Who was St. Luke the Evangelist?
By Fr. Tirso Villaverde
St. Thomas of Canterbury, Chicago
October 18th is the feast of St. Luke the Evangelist. He, of course, is one of the four gospel writers found in the New Testament, the other three being Matthew, Mark, and John. Those four gospels were chosen to be in the canon ("list") of gospels to be included in the Bible. To be sure, when the canon of scripture was being formed, the Church never denied the existence of the other gospels. To this day, the apocryphal gospels (from a Greek word meaning "things put away") include such works as the Gospel of Thomas and others. These gospels and others like them did not meet the criteria used in determining which Christian writings could be used for purposes of the faith. Among these criteria were similarities with other gospels, ancient liturgical use, nurturing faith in Jesus, and others. Because the apocryphal gospels did not sufficiently meet those standards, they were not included in the canon of the New Testament.
In regards, though, specifically to the gospel of St. Luke who the Church will honor this month, St. Luke is also attributed as being the author of the Acts of the Apostles. It is believed that his writing was meant to be a continuation of one another considering that both were written to the same person, "Theophilus."
The gospel of St. Luke was written sometime between the years 85-100 AD. Careful study of the original text of the gospel revealed several details regarding this written work. For one, by the strong familiarity with the Greek language, scholars have come to the conclusion that the gospel was written by someone who was a Greek. From the various themes and emphases in the gospel, the gospel is also believed to have had a Gentile (Greek) audience. Even the name of the person to whom it was written,
"Theophilus" meaning "a lover of God," has come to suggest that Luke was writing to a Greek audience trying to convince them of the truth of the message that they had received regarding the man known as Jesus Christ.
The gospel of Luke also contained stories and perspectives that would have been easily appreciated by a Greek audience. For instance, the miraculous birth of Jesus would have been well understood by the Greek mind given the fact that Greek mythology itself had similar stories. The gospel of St. Luke also has the most miracle stories than the other three gospels which again would have appealed to the Greek mind. The Greek mentality would have loved the idea of a sort of "superhero" story which St. Luke's gospel delivered. The second installment of the Acts of the Apostles was meant to further the Greek's appreciation of the life of Jesus and to see how that same power was effective in the lives of the first disciples and apostles. In the end, as the gospel of St. Luke itself states, the purpose of telling the story of the gospel together with the Acts of the Apostles was to convince the audience of the reliability of the instruction that was received (Luke 1:1-4).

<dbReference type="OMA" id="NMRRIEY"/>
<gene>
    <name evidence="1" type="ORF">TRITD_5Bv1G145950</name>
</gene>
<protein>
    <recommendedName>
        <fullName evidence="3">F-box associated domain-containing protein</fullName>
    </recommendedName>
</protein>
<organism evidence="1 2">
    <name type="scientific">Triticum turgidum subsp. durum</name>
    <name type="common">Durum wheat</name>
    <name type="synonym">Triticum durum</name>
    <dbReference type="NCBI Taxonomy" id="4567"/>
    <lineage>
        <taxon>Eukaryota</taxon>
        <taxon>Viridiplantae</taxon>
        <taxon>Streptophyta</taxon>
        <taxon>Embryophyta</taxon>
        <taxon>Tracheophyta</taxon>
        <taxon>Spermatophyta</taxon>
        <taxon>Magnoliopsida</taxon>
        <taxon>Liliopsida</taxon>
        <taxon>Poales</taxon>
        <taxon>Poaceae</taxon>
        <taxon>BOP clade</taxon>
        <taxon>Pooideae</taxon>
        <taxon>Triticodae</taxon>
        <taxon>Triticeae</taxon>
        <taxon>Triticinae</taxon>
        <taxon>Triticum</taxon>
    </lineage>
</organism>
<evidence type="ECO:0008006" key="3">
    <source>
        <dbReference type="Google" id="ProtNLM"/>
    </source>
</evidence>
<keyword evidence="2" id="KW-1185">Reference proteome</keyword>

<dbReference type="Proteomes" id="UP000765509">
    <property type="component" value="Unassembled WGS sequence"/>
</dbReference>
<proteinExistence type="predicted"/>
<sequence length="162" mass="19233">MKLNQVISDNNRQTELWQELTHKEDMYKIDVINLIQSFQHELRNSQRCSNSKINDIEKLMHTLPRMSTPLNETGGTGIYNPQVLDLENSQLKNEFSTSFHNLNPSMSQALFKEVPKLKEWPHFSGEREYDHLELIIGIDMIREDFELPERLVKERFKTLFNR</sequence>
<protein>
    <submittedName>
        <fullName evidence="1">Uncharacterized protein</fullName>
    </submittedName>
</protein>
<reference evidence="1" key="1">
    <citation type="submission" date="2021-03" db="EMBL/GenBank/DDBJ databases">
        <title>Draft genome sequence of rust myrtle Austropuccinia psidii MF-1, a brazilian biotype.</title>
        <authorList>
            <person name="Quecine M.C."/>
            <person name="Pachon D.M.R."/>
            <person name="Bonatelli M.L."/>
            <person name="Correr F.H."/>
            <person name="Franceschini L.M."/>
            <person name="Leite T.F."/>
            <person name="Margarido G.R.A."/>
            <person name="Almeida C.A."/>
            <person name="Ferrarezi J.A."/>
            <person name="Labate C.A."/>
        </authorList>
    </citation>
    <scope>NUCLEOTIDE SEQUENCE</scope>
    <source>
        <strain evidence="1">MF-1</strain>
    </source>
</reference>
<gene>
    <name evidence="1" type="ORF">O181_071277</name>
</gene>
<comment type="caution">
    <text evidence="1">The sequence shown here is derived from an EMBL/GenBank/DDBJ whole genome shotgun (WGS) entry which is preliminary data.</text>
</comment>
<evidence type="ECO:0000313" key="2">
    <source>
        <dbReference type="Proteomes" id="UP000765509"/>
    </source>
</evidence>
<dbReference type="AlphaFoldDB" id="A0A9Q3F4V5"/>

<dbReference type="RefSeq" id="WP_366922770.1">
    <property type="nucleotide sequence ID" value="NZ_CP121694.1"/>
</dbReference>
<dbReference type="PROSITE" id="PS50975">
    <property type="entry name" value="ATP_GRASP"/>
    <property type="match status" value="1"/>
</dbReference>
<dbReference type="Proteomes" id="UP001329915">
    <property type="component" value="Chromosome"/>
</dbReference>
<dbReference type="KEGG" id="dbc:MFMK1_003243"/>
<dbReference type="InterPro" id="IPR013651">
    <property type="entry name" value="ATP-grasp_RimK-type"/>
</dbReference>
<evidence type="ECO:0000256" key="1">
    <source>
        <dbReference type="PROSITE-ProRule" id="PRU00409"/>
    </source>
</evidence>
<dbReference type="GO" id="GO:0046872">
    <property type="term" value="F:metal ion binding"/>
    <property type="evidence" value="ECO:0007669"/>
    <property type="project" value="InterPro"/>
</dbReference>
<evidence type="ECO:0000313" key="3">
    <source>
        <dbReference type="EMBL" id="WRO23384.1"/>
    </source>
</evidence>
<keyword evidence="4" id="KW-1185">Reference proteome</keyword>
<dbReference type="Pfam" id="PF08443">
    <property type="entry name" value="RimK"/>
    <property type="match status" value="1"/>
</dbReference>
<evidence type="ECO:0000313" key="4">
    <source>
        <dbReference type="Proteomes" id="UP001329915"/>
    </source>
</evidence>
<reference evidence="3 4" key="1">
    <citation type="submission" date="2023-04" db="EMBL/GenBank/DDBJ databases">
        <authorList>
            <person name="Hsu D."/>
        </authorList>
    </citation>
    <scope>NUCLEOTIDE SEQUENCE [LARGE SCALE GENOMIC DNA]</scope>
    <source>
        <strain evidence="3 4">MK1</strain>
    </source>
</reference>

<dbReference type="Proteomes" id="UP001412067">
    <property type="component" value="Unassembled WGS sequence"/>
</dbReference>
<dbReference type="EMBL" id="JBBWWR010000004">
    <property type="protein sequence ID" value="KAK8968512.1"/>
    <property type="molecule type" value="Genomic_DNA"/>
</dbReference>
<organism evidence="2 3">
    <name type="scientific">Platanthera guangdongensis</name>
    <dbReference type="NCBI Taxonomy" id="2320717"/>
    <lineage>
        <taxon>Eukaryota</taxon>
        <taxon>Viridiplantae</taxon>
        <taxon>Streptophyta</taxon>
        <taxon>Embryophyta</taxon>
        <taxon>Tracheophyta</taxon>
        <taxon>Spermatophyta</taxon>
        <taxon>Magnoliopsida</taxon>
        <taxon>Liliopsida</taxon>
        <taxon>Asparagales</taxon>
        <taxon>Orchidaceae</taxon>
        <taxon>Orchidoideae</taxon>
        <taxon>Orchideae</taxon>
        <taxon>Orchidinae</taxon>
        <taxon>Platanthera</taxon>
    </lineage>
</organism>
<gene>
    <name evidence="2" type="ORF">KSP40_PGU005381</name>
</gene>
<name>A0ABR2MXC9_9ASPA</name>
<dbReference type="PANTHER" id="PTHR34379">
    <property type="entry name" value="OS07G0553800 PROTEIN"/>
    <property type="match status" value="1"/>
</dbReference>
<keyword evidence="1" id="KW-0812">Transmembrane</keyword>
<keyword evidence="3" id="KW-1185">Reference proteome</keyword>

In writing the gospel, it has been theorized that St. Luke had a copy of the manuscript of Mark's gospel along with some resources of his own. In observing the two gospels of Mark and Luke, practically the entirety of Mark's gospel can be found within Luke's text and almost in the same order. The gospel of Luke expounded on the story of Jesus using Mark's gospel as his foundation. However, it also seems that Luke had his own personal resources because there are stories in Luke's gospel that are not found in any of the other three gospels.
The traditional symbol of St. Luke is the ox which was one of the four creatures mentioned in the Book of Revelation. The ox was one of the animals used for sacrifices in the Jewish Temple. It was seen as a symbol of the priestly office since a priest's primary duty was to offer the sacrifice that would sanctify the People of God. Luke's gospel was given the symbol of the ox because of its emphasis on the priestly role of Jesus. In other words, one of Luke's focuses was to show how Jesus' sacrifice of himself made holy the whole of humanity.
St. Luke has been named as the patron saint of physicians, doctors, and surgeons. An ancient tradition portrayed the evangelist as a physician perhaps scantily based on the reference made in Luke 4:23 when Jesus tells the unbelieving crowd that the quote "Physician heal yourself" would be used against Jesus.
Another ancient tradition has also described St. Luke as an artist and was the first to paint a picture of the Virgin Mary with the Child Jesus. Of course, this is not mentioned anywhere in the New Testament. Rather, the custom developed from ancient icons bearing the name of St. Luke as the one who painted the image.
As was the case for Theophilus, may St. Luke and his gospel help all Christians become convinced of the truth of the instruction that we have all received.